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The alien weather of WASP-121 b

For the first time, astronomers have observed the complete water cycle of an exoplanet.
RELATED TOPICS: HOT JUPITER | EXOPLANETS | WEATHER
original

WASP-121 b sits close to its host star in this artist's concept.

Patricia Klein and MPIA

Some 855 light-years away resides an exoplanet with a water cycle vastly different than our own.

The exoplanet, WASP-121 b, belongs to a class of planets known as hot Jupiters. These gas giants circle their stars with much tighter orbits than our own Jupiter orbits the Sun. Where Jupiter takes 12 Earth years to complete one trip around the Sun, WASP-121 b’s year takes just 30 hours.

WASP-121 b is also tidally locked to its host star, meaning only one side of the world faces its star, while the other is cast in perpetual darkness. As a result, the upper atmosphere on the daytime side of WASP-121 b gets as hot as 5,400 degrees Fahrenheit (3,000 degrees Celsius). This causes water molecules on the exoplanet to break down into their atomic components: hydrogen and oxygen. 

And the nightside isn’t that much cooler, however, dropping only to about 2,700 F (1,500 C). 

Nevertheless, this stark temperature difference between the two hemispheres has a sweeping impact on WASP-121 b. Horizontal winds blow across the entire planet from west to east. This pulls the hydrogen and oxygen from the dayside to the nightside. There, the disrupted water molecules can reform, becoming water vapor. But this is only temporary, as the winds blow the vapor back to the dayside, restarting the cycle.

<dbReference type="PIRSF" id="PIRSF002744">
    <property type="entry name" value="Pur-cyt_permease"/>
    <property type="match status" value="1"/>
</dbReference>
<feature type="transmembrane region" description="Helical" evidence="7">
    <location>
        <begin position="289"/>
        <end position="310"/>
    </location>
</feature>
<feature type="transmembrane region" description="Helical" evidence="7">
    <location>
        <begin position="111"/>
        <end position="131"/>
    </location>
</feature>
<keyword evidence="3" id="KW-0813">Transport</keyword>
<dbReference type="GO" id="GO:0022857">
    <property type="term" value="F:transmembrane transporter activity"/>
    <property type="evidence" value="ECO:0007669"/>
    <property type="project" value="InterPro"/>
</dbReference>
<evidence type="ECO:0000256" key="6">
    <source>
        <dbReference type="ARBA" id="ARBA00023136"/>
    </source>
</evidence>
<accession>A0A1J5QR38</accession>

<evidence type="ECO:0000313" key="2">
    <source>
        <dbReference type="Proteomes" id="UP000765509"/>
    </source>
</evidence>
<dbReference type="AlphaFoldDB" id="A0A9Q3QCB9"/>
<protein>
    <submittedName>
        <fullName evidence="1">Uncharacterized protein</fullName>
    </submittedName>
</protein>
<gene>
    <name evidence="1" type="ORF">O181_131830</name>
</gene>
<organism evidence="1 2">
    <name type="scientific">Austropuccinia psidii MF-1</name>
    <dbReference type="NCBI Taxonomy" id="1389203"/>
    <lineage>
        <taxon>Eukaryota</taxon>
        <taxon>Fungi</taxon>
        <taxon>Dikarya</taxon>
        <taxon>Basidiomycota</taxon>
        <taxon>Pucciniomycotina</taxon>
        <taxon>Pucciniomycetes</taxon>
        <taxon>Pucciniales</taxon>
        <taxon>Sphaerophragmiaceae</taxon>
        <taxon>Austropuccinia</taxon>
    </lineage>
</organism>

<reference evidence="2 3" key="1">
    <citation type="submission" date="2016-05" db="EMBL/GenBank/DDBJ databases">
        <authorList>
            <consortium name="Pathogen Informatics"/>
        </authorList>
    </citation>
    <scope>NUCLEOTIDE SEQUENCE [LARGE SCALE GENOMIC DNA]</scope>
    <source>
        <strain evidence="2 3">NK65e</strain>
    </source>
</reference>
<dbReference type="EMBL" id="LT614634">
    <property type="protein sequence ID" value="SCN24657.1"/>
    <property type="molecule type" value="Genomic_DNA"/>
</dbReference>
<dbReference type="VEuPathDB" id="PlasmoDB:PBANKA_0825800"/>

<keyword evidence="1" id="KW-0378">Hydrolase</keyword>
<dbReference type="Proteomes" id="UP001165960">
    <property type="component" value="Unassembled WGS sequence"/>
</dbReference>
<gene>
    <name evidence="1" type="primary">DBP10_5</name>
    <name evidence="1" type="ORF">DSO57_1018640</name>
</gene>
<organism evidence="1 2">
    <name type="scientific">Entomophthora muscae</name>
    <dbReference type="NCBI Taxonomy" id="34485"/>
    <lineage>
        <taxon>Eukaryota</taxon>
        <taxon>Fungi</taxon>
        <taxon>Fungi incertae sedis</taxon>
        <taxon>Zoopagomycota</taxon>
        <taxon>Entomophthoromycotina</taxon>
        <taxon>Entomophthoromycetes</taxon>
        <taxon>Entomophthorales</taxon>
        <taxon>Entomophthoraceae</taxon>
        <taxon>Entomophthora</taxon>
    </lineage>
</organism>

These observations, laid out in a paper published in Nature Astronomy Feb. 21, is the first-time researchers have tracked a complete water cycle on an exoplanet. 

Metal clouds and liquid gems 

Though water clouds can never form on WASP-121 b, the planet is not devoid of rain. But it's not the same type of rain we are familiar with on Earth. Instead, clouds of iron, magnesium, chromium, and vanadium fill the night sky — where temperatures are cold enough for metals to condense into clouds. 

But these metal clouds don’t last for long. As the winds carry them alongside the water vapor back to the dayside, they again evaporate. 

Metal clouds may not be the strangest aspect of WASP-121 b, either. Researchers were stumped to find that metals like aluminum and titanium were not among the elements detected in the upper atmosphere of the exoplanet, as might be expected. One likely explanation is that these metals reside deeper in the atmosphere, and thus are invisible to observations. 

If that is the case, then it’s possible that the aluminum combines with oxygen to form corundum. When mixed with impurities like chromium, iron, titanium, or vanadium, this compound becomes rubies or sapphires on Earth. 

So, WASP-121 b may see liquid gems raining on its nightside.

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